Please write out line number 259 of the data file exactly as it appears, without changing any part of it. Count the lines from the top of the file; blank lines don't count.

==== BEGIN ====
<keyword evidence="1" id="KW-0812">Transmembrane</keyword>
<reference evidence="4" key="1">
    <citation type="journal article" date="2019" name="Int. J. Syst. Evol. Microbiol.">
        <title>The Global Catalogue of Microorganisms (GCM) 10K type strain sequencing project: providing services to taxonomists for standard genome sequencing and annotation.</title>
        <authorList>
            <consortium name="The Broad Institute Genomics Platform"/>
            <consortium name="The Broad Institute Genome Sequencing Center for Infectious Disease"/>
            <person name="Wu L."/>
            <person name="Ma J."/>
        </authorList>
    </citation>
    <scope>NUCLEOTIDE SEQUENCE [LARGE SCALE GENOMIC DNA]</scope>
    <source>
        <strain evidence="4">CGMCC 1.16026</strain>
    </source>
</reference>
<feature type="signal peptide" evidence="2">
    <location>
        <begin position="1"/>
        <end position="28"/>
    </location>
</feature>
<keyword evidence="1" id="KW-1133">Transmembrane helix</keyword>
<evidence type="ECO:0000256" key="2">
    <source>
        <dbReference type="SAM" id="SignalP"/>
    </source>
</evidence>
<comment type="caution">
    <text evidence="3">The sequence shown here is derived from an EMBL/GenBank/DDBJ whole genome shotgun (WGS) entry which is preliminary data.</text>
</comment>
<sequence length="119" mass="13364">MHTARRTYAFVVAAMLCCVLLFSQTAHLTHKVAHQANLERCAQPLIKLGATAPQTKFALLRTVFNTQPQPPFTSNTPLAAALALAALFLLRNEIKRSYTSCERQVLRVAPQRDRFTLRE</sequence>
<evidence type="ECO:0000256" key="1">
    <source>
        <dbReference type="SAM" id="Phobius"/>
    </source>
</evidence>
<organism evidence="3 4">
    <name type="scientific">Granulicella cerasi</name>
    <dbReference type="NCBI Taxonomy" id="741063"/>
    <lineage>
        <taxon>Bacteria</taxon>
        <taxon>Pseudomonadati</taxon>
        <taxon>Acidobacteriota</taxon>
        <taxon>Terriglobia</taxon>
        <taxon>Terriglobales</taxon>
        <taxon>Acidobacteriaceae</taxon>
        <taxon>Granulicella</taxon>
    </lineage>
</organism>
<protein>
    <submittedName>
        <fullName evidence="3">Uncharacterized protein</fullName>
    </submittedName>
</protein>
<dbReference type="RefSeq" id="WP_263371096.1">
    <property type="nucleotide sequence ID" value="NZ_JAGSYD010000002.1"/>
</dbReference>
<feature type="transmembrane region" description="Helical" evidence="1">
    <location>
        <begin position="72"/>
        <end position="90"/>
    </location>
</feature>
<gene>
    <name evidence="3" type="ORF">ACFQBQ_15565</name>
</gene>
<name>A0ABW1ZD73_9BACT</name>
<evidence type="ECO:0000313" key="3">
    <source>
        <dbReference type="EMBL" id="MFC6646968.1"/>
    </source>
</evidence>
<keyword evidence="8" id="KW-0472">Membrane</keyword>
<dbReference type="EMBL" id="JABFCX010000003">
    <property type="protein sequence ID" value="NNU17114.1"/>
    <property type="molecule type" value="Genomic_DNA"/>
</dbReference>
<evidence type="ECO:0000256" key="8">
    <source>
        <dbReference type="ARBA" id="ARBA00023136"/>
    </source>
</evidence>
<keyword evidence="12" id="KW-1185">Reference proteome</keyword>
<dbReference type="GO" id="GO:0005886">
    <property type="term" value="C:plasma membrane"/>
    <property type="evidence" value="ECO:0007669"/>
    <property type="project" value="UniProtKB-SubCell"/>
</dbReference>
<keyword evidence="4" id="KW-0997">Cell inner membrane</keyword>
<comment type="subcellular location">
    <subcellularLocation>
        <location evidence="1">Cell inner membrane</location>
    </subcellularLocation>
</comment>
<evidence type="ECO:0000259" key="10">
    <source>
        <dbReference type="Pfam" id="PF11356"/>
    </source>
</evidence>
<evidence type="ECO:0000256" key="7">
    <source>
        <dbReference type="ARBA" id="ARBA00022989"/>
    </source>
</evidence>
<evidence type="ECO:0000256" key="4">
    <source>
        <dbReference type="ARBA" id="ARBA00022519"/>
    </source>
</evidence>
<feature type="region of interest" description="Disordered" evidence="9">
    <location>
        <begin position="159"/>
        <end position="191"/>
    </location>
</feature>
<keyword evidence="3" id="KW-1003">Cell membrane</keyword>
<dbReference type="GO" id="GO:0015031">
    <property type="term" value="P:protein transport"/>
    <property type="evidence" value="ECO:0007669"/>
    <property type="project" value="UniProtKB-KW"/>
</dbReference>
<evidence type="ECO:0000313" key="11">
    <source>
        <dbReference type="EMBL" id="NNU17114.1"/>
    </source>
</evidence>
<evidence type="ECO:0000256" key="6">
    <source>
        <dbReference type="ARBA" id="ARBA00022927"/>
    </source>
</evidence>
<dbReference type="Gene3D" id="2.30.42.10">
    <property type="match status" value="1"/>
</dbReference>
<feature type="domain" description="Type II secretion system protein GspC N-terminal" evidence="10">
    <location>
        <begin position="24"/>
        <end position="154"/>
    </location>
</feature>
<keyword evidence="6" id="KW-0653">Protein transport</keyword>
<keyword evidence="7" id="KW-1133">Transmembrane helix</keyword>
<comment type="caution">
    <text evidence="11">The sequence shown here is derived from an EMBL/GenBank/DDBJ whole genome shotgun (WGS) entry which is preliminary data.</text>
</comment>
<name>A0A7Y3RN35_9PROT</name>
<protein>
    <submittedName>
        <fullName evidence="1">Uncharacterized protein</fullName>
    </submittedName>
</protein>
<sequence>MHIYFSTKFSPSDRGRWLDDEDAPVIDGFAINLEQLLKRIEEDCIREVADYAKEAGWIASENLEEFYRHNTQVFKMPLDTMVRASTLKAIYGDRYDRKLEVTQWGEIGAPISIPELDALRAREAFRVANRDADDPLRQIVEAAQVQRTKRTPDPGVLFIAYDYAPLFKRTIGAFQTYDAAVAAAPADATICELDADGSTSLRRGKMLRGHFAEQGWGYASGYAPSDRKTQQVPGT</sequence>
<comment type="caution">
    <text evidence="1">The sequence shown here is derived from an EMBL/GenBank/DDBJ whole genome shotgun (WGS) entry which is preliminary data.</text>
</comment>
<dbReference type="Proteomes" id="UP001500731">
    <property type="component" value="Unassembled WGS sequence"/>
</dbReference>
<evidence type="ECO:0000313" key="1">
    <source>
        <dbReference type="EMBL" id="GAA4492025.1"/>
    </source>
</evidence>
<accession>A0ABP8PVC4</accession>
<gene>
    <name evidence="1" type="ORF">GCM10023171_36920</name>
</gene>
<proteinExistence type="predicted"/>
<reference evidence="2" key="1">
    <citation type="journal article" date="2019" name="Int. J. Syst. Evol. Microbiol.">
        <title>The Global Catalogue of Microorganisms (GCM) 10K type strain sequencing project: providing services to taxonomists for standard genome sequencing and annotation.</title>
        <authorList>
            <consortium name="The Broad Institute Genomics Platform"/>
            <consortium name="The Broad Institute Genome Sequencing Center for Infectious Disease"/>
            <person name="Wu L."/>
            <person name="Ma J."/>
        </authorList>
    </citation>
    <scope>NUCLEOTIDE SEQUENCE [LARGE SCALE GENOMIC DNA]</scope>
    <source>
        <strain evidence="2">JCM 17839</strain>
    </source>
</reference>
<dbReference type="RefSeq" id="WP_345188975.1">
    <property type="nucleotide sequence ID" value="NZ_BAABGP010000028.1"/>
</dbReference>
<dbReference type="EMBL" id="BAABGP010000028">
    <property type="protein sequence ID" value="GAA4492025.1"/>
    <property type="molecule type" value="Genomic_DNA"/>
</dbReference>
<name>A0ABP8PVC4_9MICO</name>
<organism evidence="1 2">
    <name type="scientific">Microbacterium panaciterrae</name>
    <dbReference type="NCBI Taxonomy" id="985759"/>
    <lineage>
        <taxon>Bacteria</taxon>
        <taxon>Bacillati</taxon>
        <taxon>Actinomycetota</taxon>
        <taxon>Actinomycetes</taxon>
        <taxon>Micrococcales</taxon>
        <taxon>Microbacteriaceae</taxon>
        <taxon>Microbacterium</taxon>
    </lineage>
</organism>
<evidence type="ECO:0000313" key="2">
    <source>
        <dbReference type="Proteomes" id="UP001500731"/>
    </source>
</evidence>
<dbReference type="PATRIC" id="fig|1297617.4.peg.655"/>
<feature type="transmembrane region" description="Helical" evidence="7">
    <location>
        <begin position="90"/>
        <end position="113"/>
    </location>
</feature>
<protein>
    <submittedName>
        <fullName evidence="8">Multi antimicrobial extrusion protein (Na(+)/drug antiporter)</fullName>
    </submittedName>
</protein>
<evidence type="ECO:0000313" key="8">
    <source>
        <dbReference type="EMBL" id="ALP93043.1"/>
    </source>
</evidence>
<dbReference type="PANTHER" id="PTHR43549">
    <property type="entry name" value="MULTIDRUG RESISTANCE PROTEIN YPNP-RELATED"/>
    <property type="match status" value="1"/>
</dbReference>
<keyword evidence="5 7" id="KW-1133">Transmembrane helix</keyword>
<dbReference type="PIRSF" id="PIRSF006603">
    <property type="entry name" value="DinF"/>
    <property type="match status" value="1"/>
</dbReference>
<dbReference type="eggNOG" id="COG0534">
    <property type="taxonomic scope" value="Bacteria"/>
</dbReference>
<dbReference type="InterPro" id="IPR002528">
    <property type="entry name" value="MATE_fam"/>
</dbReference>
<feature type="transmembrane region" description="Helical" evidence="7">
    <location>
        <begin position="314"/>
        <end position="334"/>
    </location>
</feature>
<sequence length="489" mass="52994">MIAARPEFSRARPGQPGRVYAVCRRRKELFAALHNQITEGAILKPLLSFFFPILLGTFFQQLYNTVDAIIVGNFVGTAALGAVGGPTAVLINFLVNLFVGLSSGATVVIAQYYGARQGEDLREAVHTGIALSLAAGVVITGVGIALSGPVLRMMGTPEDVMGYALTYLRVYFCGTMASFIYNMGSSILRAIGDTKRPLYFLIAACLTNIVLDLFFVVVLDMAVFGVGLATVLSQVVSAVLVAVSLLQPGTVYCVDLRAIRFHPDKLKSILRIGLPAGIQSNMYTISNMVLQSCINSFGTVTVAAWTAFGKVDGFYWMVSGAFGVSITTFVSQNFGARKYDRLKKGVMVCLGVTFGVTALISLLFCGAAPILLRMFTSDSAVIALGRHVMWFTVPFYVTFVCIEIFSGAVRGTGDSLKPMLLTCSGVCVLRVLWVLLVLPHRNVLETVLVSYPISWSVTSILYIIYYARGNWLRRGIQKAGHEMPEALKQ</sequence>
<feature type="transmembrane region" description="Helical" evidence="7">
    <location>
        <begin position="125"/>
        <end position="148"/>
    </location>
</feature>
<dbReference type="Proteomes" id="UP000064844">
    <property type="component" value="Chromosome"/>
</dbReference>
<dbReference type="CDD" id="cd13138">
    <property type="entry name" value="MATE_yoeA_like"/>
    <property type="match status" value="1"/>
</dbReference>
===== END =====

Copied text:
<dbReference type="CDD" id="cd13138">